Aviation MRO Supply Chain Faces Used Parts Shortage Headwinds
The global supply chain disruption during the COVID-19 pandemic has resulted in shortages in everything from chicken wings to lumber to computer chips.
Aviation maintenance, repair and overhaul (MRO) used parts can now be added to that list as Aviation Week reports that, “reporting aftermarket providers are purchasing fewer used parts than at any time since the global traffic downturn started in early 2020.
Alan Amling, a fellow at the University of Tennessee’s Global Supply Chain Institute, told The Washington Times that disruptions in worldwide shipping and distribution are the most significant he has ever seen.
Surge in Aircraft-Retirements Has Not Materialized
A delay in expected aircraft-retirement has affected used parts, or used serviceable material (USM), availability, according to Aviation Week.
“The low number of retirements since the pandemic began and demand hit historic lows suggest that many operators remain in a wait-and-see mode, eyeing variables such as the pace of traffic recovery and prices for used aircraft destined for part-out,” wrote Sean Broderick for Aviation Week in June.
Naveo Consultancy analysis from the first five months of 2021 showed that most of the aircraft retired in 2020 and in 2021 to date were already slated for retirement.
Aviation Week reported that Naveo analysis showed:
- 66 percent of the global commercial fleet (about 22,400 aircraft) was active and flying regularly in early June.
- 34 percent of the global commercial fleet was in the parked/stored category.
- Included in the parked/stored category was 6 percent (about 2,000 aircraft) that were in parked/reserve status having flown one or two days in the previous seven-day period.
Early Optimism Hits MRO Used Parts Headwinds
Prior to this summer’s COVID-19 delta variant surge, which has airlines facing a downturn based on reduced bookings and cancellations, aftermarket providers were confident that a recovery was taking flight.
In fact, in July Honeywell reported 12 percent sequential improvement in commercial aftermarket sales for the second quarter 2021, supporting optimism of an ongoing recovery.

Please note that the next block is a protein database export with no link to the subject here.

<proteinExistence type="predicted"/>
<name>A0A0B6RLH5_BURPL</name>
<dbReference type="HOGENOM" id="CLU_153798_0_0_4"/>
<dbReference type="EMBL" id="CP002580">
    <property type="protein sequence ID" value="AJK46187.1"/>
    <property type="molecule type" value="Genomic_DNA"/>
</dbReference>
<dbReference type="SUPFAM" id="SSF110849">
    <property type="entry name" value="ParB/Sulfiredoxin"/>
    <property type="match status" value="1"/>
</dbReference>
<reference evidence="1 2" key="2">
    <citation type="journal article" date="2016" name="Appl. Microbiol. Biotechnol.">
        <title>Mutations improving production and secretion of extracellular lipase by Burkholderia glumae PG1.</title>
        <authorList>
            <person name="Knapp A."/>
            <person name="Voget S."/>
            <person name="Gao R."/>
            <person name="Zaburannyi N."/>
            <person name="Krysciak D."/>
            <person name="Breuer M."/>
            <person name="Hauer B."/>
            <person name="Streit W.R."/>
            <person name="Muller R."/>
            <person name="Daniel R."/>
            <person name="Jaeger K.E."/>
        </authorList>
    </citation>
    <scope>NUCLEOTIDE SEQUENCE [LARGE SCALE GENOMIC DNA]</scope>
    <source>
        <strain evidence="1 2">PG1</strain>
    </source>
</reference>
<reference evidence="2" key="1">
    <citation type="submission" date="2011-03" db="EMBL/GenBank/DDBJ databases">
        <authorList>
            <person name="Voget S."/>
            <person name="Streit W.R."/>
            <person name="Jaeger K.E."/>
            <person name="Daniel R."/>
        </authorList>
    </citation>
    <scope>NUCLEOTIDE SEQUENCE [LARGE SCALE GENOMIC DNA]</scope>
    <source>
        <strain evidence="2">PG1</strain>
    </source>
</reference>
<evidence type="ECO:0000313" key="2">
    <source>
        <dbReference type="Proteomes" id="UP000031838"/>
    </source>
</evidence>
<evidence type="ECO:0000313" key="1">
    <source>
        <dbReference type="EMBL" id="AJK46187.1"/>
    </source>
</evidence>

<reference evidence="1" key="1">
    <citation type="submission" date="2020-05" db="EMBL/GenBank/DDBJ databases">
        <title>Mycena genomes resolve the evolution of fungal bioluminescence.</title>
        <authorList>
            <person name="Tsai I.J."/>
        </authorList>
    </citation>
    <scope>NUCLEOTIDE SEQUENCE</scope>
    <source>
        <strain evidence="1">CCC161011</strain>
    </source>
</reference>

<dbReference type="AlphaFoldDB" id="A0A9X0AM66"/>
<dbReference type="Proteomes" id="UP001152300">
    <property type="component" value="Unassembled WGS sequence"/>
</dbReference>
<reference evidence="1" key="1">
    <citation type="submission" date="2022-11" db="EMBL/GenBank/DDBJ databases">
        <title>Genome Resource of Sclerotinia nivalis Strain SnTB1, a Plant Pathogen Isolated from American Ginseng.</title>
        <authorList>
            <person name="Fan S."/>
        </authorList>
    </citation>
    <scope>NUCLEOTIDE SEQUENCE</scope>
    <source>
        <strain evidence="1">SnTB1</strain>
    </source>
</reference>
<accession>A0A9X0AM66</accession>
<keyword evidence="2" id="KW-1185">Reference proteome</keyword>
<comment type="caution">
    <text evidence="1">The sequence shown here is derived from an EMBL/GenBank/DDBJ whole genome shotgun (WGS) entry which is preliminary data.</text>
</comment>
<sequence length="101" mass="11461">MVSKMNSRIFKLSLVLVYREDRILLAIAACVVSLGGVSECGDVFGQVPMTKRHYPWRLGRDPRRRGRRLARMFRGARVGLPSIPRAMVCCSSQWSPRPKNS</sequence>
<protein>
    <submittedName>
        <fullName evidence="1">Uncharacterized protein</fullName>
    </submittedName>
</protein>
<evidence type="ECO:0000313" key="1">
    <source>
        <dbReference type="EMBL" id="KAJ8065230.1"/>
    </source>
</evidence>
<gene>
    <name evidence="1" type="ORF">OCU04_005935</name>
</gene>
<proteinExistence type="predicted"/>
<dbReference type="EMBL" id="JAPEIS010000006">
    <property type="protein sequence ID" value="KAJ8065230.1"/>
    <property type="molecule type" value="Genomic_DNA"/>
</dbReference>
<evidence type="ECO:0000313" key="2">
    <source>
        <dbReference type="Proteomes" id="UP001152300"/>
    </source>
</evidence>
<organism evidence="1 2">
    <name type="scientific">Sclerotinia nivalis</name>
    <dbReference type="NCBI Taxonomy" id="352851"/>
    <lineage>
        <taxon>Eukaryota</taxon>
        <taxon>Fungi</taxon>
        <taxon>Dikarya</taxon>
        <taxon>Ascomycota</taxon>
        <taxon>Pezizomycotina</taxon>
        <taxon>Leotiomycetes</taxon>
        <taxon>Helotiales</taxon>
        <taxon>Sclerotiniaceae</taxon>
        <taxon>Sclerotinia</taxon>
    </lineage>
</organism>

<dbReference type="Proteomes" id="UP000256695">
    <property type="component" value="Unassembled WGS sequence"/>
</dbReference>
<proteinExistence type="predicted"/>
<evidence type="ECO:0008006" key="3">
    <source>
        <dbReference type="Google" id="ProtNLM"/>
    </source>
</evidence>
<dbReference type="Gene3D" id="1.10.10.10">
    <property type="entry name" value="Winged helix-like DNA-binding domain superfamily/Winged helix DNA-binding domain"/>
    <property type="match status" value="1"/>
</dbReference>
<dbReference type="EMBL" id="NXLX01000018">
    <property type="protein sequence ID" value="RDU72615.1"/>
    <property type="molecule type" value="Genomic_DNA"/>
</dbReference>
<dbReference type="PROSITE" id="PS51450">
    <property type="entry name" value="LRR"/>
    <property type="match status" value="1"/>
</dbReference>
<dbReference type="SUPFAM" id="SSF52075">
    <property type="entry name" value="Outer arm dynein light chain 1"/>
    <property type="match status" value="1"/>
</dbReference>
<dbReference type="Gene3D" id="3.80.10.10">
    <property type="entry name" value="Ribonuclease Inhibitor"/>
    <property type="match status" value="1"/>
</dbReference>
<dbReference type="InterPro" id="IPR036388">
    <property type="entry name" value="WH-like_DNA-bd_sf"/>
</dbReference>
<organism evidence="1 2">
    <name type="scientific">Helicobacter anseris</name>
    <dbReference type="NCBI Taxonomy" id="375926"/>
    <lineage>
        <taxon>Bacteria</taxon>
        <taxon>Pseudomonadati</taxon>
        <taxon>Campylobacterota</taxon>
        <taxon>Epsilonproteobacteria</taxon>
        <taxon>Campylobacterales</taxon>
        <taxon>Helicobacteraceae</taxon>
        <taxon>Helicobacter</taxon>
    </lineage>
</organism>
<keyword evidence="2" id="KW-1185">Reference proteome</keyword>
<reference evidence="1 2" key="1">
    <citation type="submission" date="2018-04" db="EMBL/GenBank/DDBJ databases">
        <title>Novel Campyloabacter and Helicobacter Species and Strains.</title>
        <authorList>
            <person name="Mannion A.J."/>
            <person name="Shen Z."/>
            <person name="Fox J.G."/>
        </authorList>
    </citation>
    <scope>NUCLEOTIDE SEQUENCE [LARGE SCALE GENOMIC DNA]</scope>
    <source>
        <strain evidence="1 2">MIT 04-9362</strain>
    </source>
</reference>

“We expect business aviation aftermarket to continue to lead in the recovery and track 2019 levels or better for the balance of the year,” said the earnings call transcript.
That recovery may take longer than originally expected as Canaccord Genuity quarterly aftermarket survey conducted in early July, according to Aviation Week, reports:
- Sourcing 13 percent of parts from the USM market in the 2021 second quarter.
- That figure matches the first quarter of 2018 and second quarter of 2019 for the lowest posted in more than three years.
- That figure is also a 10 percent plunge from the first quarter of 2021.
- OEMs captured 81 percent of the parts purchasing business; a figure not seen since the beginning of 2018.
- The remaining share of 6 percent last quarter went to Parts Manufacturer Approval (PMA) providers.
“We believe that the drop in USM purchasing points more to the lack of supply rather than a slowdown in demand,” Aviation Week reported that Canaccord analyst Ken Herbert wrote in his research note. “In fact, we believe purchasing of alternative material”—including both parts manufacturer approval (PMA) material and USM—”will accelerate faster than [original equipment] parts purchasing as the recovery gains traction.”
Private Aviation Impacted by Supply Chain Slowdowns
It is not just commercial aviation that is suffering from parts scarcity as private aviation is also reporting issues with supply chain slowdowns.
“The shortage of raw materials and supply chain issues in automotive and consumer technologies, especially with the microchip shortage, are well known, but I hadn’t noticed an impact on private aviation until we ordered spark plugs in early May and were told there was an 8-week backlog,” said Christopher Schoensee, owner and president of Paragon Flight Training. “Then, when we went to order filters, the price had increased about 7 percent in three months’ time, which is not typical at all.”
Previously, Schoensee had a just-in-time approach to inventory, but that’s just not practical now, so he’s planning ahead.
“We are temporarily rethinking our just-in-time inventory approach, not only because of obtaining the parts, but also due to dramatic increases in costs and delays in delivery,” Schoensee said. “Pre-pandemic, I could order parts today and they would be shipped tomorrow. Now, I have an eight-month supply of all AOG and flight critical parts. I simply can’t risk not having access to the parts I need to run a flight school.”
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